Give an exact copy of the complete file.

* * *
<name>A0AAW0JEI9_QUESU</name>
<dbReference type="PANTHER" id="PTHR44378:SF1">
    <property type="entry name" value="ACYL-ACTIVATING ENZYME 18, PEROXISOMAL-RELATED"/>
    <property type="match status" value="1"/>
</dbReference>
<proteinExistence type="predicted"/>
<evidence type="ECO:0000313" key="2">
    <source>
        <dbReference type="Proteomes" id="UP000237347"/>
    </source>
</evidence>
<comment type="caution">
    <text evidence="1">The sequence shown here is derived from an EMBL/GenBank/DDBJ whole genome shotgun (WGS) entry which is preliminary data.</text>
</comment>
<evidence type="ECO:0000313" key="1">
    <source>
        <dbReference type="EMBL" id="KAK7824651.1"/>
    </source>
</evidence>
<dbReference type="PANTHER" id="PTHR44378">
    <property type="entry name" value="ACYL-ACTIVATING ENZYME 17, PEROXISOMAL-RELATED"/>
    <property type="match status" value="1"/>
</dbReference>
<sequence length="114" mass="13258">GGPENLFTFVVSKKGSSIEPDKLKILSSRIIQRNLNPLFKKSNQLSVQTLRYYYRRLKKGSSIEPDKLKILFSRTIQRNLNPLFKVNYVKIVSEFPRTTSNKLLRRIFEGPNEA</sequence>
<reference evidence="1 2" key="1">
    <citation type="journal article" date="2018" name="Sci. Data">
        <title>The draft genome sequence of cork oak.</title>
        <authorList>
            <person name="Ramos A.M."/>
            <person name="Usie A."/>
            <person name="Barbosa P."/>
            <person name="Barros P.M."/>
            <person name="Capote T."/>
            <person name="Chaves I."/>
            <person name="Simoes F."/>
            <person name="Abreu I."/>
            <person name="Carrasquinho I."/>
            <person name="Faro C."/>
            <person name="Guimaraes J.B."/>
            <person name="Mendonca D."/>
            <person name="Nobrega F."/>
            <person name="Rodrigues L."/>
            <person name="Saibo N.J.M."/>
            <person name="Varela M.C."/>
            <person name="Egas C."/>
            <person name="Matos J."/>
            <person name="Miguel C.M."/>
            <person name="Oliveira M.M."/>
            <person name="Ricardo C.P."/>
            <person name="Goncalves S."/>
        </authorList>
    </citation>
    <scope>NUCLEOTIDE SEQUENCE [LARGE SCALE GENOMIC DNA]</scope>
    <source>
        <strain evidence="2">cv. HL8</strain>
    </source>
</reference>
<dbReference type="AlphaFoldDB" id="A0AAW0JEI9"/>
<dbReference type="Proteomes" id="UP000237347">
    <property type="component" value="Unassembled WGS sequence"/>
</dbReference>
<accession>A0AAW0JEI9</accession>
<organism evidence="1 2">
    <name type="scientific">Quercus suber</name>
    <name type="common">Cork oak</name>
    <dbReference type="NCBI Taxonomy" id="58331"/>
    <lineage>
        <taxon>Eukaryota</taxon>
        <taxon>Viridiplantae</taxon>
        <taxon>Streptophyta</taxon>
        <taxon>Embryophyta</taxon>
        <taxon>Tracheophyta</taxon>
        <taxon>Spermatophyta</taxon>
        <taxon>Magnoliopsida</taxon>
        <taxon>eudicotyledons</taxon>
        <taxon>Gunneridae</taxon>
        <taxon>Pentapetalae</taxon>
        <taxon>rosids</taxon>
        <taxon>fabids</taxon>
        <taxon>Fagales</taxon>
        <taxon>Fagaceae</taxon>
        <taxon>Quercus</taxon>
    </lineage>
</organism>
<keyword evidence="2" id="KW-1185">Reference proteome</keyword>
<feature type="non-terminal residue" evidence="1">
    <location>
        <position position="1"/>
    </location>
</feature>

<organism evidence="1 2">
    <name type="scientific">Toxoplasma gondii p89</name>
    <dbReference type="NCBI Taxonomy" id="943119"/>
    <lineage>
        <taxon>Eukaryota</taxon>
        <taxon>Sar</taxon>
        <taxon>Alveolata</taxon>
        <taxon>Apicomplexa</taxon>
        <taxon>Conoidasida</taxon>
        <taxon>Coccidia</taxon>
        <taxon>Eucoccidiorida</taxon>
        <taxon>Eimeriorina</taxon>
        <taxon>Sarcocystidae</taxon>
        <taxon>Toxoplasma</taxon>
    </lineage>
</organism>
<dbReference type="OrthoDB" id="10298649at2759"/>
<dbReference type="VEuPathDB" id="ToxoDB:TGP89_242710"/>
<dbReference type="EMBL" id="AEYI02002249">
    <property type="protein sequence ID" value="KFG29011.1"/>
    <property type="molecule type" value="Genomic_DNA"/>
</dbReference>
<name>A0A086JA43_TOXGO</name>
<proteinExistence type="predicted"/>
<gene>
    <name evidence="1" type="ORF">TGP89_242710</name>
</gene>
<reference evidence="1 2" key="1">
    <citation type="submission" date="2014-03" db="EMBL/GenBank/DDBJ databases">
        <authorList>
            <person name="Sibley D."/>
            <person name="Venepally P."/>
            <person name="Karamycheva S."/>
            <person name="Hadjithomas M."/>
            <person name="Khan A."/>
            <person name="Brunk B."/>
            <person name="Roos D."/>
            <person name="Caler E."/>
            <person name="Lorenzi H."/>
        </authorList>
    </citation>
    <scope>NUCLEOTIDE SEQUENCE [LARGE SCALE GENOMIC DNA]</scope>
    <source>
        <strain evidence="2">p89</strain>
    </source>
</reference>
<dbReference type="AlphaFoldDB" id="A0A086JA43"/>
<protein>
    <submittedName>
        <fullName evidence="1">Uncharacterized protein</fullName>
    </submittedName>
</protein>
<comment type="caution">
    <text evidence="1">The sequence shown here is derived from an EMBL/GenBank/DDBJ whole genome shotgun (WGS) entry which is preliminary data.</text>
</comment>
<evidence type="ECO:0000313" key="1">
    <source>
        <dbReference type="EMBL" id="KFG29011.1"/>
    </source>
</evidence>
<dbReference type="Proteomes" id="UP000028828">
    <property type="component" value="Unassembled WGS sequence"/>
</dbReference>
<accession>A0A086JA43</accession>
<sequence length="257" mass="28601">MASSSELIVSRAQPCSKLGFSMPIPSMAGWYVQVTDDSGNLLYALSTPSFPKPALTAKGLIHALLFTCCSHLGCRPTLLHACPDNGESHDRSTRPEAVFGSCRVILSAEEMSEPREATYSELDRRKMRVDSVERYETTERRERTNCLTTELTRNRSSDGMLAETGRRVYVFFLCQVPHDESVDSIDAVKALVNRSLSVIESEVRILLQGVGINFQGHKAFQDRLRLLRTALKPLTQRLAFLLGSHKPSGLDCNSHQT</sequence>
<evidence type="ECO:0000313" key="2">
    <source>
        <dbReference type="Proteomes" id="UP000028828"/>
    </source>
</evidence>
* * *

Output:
<name>A0AAW0JEI9_QUESU</name>
<dbReference type="PANTHER" id="PTHR44378:SF1">
    <property type="entry name" value="ACYL-ACTIVATING ENZYME 18, PEROXISOMAL-RELATED"/>
    <property type="match status" value="1"/>
</dbReference>
<proteinExistence type="predicted"/>
<evidence type="ECO:0000313" key="2">
    <source>
        <dbReference type="Proteomes" id="UP000237347"/>
    </source>
</evidence>
<comment type="caution">
    <text evidence="1">The sequence shown here is derived from an EMBL/GenBank/DDBJ whole genome shotgun (WGS) entry which is preliminary data.</text>
</comment>
<evidence type="ECO:0000313" key="1">
    <source>
        <dbReference type="EMBL" id="KAK7824651.1"/>
    </source>
</evidence>
<dbReference type="PANTHER" id="PTHR44378">
    <property type="entry name" value="ACYL-ACTIVATING ENZYME 17, PEROXISOMAL-RELATED"/>
    <property type="match status" value="1"/>
</dbReference>
<sequence length="114" mass="13258">GGPENLFTFVVSKKGSSIEPDKLKILSSRIIQRNLNPLFKKSNQLSVQTLRYYYRRLKKGSSIEPDKLKILFSRTIQRNLNPLFKVNYVKIVSEFPRTTSNKLLRRIFEGPNEA</sequence>
<reference evidence="1 2" key="1">
    <citation type="journal article" date="2018" name="Sci. Data">
        <title>The draft genome sequence of cork oak.</title>
        <authorList>
            <person name="Ramos A.M."/>
            <person name="Usie A."/>
            <person name="Barbosa P."/>
            <person name="Barros P.M."/>
            <person name="Capote T."/>
            <person name="Chaves I."/>
            <person name="Simoes F."/>
            <person name="Abreu I."/>
            <person name="Carrasquinho I."/>
            <person name="Faro C."/>
            <person name="Guimaraes J.B."/>
            <person name="Mendonca D."/>
            <person name="Nobrega F."/>
            <person name="Rodrigues L."/>
            <person name="Saibo N.J.M."/>
            <person name="Varela M.C."/>
            <person name="Egas C."/>
            <person name="Matos J."/>
            <person name="Miguel C.M."/>
            <person name="Oliveira M.M."/>
            <person name="Ricardo C.P."/>
            <person name="Goncalves S."/>
        </authorList>
    </citation>
    <scope>NUCLEOTIDE SEQUENCE [LARGE SCALE GENOMIC DNA]</scope>
    <source>
        <strain evidence="2">cv. HL8</strain>
    </source>
</reference>
<dbReference type="AlphaFoldDB" id="A0AAW0JEI9"/>
<dbReference type="Proteomes" id="UP000237347">
    <property type="component" value="Unassembled WGS sequence"/>
</dbReference>
<accession>A0AAW0JEI9</accession>
<organism evidence="1 2">
    <name type="scientific">Quercus suber</name>
    <name type="common">Cork oak</name>
    <dbReference type="NCBI Taxonomy" id="58331"/>
    <lineage>
        <taxon>Eukaryota</taxon>
        <taxon>Viridiplantae</taxon>
        <taxon>Streptophyta</taxon>
        <taxon>Embryophyta</taxon>
        <taxon>Tracheophyta</taxon>
        <taxon>Spermatophyta</taxon>
        <taxon>Magnoliopsida</taxon>
        <taxon>eudicotyledons</taxon>
        <taxon>Gunneridae</taxon>
        <taxon>Pentapetalae</taxon>
        <taxon>rosids</taxon>
        <taxon>fabids</taxon>
        <taxon>Fagales</taxon>
        <taxon>Fagaceae</taxon>
        <taxon>Quercus</taxon>
    </lineage>
</organism>
<keyword evidence="2" id="KW-1185">Reference proteome</keyword>
<feature type="non-terminal residue" evidence="1">
    <location>
        <position position="1"/>
    </location>
</feature>

<organism evidence="1 2">
    <name type="scientific">Toxoplasma gondii p89</name>
    <dbReference type="NCBI Taxonomy" id="943119"/>
    <lineage>
        <taxon>Eukaryota</taxon>
        <taxon>Sar</taxon>
        <taxon>Alveolata</taxon>
        <taxon>Apicomplexa</taxon>
        <taxon>Conoidasida</taxon>
        <taxon>Coccidia</taxon>
        <taxon>Eucoccidiorida</taxon>
        <taxon>Eimeriorina</taxon>
        <taxon>Sarcocystidae</taxon>
        <taxon>Toxoplasma</taxon>
    </lineage>
</organism>
<dbReference type="OrthoDB" id="10298649at2759"/>
<dbReference type="VEuPathDB" id="ToxoDB:TGP89_242710"/>
<dbReference type="EMBL" id="AEYI02002249">
    <property type="protein sequence ID" value="KFG29011.1"/>
    <property type="molecule type" value="Genomic_DNA"/>
</dbReference>
<name>A0A086JA43_TOXGO</name>
<proteinExistence type="predicted"/>
<gene>
    <name evidence="1" type="ORF">TGP89_242710</name>
</gene>
<reference evidence="1 2" key="1">
    <citation type="submission" date="2014-03" db="EMBL/GenBank/DDBJ databases">
        <authorList>
            <person name="Sibley D."/>
            <person name="Venepally P."/>
            <person name="Karamycheva S."/>
            <person name="Hadjithomas M."/>
            <person name="Khan A."/>
            <person name="Brunk B."/>
            <person name="Roos D."/>
            <person name="Caler E."/>
            <person name="Lorenzi H."/>
        </authorList>
    </citation>
    <scope>NUCLEOTIDE SEQUENCE [LARGE SCALE GENOMIC DNA]</scope>
    <source>
        <strain evidence="2">p89</strain>
    </source>
</reference>
<dbReference type="AlphaFoldDB" id="A0A086JA43"/>
<protein>
    <submittedName>
        <fullName evidence="1">Uncharacterized protein</fullName>
    </submittedName>
</protein>
<comment type="caution">
    <text evidence="1">The sequence shown here is derived from an EMBL/GenBank/DDBJ whole genome shotgun (WGS) entry which is preliminary data.</text>
</comment>
<evidence type="ECO:0000313" key="1">
    <source>
        <dbReference type="EMBL" id="KFG29011.1"/>
    </source>
</evidence>
<dbReference type="Proteomes" id="UP000028828">
    <property type="component" value="Unassembled WGS sequence"/>
</dbReference>
<accession>A0A086JA43</accession>
<sequence length="257" mass="28601">MASSSELIVSRAQPCSKLGFSMPIPSMAGWYVQVTDDSGNLLYALSTPSFPKPALTAKGLIHALLFTCCSHLGCRPTLLHACPDNGESHDRSTRPEAVFGSCRVILSAEEMSEPREATYSELDRRKMRVDSVERYETTERRERTNCLTTELTRNRSSDGMLAETGRRVYVFFLCQVPHDESVDSIDAVKALVNRSLSVIESEVRILLQGVGINFQGHKAFQDRLRLLRTALKPLTQRLAFLLGSHKPSGLDCNSHQT</sequence>
<evidence type="ECO:0000313" key="2">
    <source>
        <dbReference type="Proteomes" id="UP000028828"/>
    </source>
</evidence>